Part of the Studies in Childhood and Youth book series (SCY)


In this book, we have argued that an adult-centred logic of control powerfully shapes how young people’s digital practices are conceived and acted upon in contemporary English-speaking cultures. We call this the control paradigm.


  1. Alberici, E. (2019). @ealberici. 4:46pm, 1 July.Google Scholar
  2. Australian Associate Press (AAP) (2018). ‘Mobile phones to be banned in NSW public primary schools’. The Guardian. Accessed 2 June 2019:
  3. Cavanagh, S.R. (2017). “No, Smartphones are Not Destroying a Generation: The kids are gonna be all right”. Psychology Today. Accessed 2 June 2019:
  4. Chandler, D. (2014). Resilience: The Governance of Complexity. New York: Routledge.CrossRefGoogle Scholar
  5. Channel Nine (2019). ‘NSW school takes mobile phone ban to new level’. Honey. Accessed 2 June 2019:
  6. Cohen, S. (2002). Folk Devils and Moral Panic: The Creation of the Mods and Rockers (3rd ed.). London and New York: Routledge.Google Scholar
  7. Collin, P. and McCormack, J. (2019). ‘Young People and Politics’ in N. Barry, J. Butcher, P. Chen, I. Cook, H. Manning, M. Taflaga (eds.). Australia’s Politics and Public Policy, University of Sydney Press, Sydney.Google Scholar
  8. Finkelhor, D. (2011). ‘The Internet, Youth Safety and the Problem of “Juvenoia”’. University of New Hampshire, Crimes against Children Research Center. Accessed 12 June 2019:
  9. Guernsey, L. (2017). “Don’t Take Away Your Teen’s Phone: Smartphones are linked to problems, but they haven’t ‘destroyed a generation.’” Slate. Accessed 2 June 2019:
  10. Herring, Susan C. (2008). ‘Questioning the Generational Divide: Technological Exoticism and Adult Constructions of Online Youth Identity.’ In D Buckingham (ed.). Youth, Identity, and Digital Media, 71–92. The John D. and Catherine T. MacArthur Foundation Series on Digital Media and Learning. Cambridge, MA: The MIT Press.Google Scholar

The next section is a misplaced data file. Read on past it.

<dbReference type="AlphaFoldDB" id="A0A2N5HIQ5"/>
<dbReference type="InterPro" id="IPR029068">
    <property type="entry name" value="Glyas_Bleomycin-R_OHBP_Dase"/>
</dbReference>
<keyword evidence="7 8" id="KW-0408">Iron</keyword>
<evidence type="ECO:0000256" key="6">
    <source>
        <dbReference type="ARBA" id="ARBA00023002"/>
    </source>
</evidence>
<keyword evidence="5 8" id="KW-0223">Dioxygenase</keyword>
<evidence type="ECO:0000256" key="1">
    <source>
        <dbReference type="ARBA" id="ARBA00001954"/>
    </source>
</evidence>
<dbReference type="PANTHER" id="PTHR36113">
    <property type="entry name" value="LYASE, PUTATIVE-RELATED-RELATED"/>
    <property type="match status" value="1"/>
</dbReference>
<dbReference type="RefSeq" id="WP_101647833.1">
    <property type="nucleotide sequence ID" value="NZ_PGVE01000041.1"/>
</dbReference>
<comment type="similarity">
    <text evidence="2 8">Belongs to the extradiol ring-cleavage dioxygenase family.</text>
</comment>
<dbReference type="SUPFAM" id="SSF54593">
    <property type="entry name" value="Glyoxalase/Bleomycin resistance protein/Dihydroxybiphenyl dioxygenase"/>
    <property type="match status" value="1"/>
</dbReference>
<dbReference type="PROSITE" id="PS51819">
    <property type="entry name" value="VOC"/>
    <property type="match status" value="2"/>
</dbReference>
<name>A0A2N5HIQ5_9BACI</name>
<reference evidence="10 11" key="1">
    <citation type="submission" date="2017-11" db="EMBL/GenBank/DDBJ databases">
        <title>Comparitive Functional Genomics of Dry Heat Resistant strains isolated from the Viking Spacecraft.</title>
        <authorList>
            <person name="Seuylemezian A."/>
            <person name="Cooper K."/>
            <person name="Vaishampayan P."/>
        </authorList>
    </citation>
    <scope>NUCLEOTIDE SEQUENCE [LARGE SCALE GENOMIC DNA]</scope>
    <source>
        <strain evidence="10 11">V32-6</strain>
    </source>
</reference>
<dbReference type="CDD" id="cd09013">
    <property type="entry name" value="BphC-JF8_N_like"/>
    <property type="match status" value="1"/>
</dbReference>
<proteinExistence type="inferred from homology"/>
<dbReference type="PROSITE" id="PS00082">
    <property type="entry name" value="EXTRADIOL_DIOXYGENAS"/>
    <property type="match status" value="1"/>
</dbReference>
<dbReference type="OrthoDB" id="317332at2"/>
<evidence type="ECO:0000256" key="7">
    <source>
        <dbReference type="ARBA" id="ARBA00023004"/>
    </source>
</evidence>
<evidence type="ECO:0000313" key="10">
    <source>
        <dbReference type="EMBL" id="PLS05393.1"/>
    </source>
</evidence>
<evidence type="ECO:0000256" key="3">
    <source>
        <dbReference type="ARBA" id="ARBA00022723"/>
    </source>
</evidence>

11. Livingstone, S. (2017). “Book review: iGen: why today’s super-connected kids are growing up less rebellious, more tolerant, less happy – and completely unprepared for adulthood”. Journal of Children and Media. 12: 118–23.CrossRefGoogle Scholar
  12. Livingstone, S. and Third, A. (2017). ‘Children and Young People’s Rights in the Digital Age: An Emerging Agenda’. New Media and Society, 19(5), 657–670.CrossRefGoogle Scholar
  13. Livingstone, S, Lansdown, G. and Third, A. (2017). The Case for a UNCRC General Comment on Children’s Rights and Digital Media: A Report Prepared for the Office of the Children’s Commissioner of England. London, LSE Consulting. Accessed 12 June 2019:
  14. Lu, A. (2018). “Smartphone ban in NSW schools an option, as Government launches study into phone use”. ABC News. Accessed 2 June 2019:
  15. Makkar, S. (2018). ‘NSW government bans mobile phones in primary schools’. Wellington Times. Accessed 2 June 2019:
  16. Samuel, A. (2017). “Yes, Smartphones Are Destroying a Generation, But Not of Kids: Why parents need to embrace our role as digital mentors.” JStor Daily. Accessed 2 June 2019:
  17. Sharpened Productions (2019). ‘Modifier Key’. TechTerms. Accessed 4 July 2019:
  18. Third, A., Bellerose, D., Dawkins, U., Keltie, E. and Pihl, K. (2014). Children’s Rights in the Digital Age: A Download from Children Around the World. Melbourne: Young and Well Cooperative Research Centre. Accessed 6 July 2019:
  19. Third, A., Bellerose, D., Diniz De Oliveira, J., Lala, G. and Theakstone, G. (2017). Young and Online: Children’s Perspectives on Life in the Digital Age (The State of the World’s Children 2017 Companion Report). Sydney: Western Sydney University. Accessed 23 May 2019:
  20. Thurnberg, G. (2019). ‘Young People Have Led the Climate Strikes. Now we need adults to join us too’. The Guardian. Accessed 2 June 2019:
  21. Tilleczek, K. and Campbell, V.M. (Eds). (2019). Youth in the Digital Age: Paradox, Promise, Predicament. Abingdon, UK: Routledge.Google Scholar
  22. Twenge, J.M. (2017a). “Have Smartphones Destroyed a Generation?” The Atlantic. Accessed 2 June 2019:
  23. Twenge, J.M. (2017b). iGen: Why today’s super-connected kids are growing up less rebellious, more tolerant, less happy, and completely unprepared for adulthood, and what that means for the rest of us. New York, London, Toronto, Sydney & New Delhi: Atria Books.Google Scholar
  24. Urban, R. (2019). ‘Phone ban push for all schools’. The Australian. Accessed 4 July, 2019:

Copyright information

© The Author(s) 2019

Authors and Affiliations

  1. 1.Western Sydney UniversitySydneyAustralia
  2. 2.University of Western SydneySydneyAustralia
  3. 3.Monash UniversityMelbourneAustralia
  4. 4.Deakin UniversityMelbourneAustralia

Personalised recommendations